At least two of America's biggest automakers are in deep financial trouble and they're looking to the Federal government for help (read: bailout). But they aren't going for one big check, they're looking for lots of different aid plans, ranging from support for health-care costs and pensions to subsidies for alternative-fuel vehicles.
Here's the rub: Government's going to get involved, and will likely spend billions of dollars in bailouts, subsidies, protections, and loan guarantees. But with fewer than 300 million people living in this country, every billion dollars in government spending is roughly equal to $3-$4, or about the cost of a meal. So when we find out that bailing out the automakers' pension plans could cost $20 billion, that's like saying it'll take a week's worth of food out of everyone's pockets.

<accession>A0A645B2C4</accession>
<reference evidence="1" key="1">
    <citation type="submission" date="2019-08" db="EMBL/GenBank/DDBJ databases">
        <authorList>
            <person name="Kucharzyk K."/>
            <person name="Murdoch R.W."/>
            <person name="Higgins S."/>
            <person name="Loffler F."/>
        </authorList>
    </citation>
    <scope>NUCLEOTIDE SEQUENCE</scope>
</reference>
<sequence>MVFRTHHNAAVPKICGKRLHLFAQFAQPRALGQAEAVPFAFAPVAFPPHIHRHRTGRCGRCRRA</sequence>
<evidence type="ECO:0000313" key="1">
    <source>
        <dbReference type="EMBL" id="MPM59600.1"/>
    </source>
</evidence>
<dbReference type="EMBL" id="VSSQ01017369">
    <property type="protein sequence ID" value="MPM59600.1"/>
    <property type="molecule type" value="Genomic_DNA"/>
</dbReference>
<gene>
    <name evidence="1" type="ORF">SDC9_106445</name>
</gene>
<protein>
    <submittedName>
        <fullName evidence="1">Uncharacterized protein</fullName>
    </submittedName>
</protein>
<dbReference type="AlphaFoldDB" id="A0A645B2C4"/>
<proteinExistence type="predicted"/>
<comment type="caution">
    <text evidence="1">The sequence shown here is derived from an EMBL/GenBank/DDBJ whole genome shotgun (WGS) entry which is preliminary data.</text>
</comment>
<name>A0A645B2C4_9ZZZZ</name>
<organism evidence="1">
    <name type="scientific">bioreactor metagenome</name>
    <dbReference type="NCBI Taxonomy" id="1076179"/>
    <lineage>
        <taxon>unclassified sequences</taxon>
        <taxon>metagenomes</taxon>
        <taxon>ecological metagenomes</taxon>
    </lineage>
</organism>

We can't simply abandon the employees who were supposed to benefit; they made reasonable choices to accept their employers' promises of retirement security, and probably offset some of their own personal retirement savings as a result. But if government just rushes in to cover everything, they're likely to end up over-regulating and stifling the healthy, innovative, and entrepreneurial businesses that could create the wealth we need to solve the problems. Sadly, automakers aren't the only firms failing catastrophically to plan for the future. Bad management isn't without real consequences.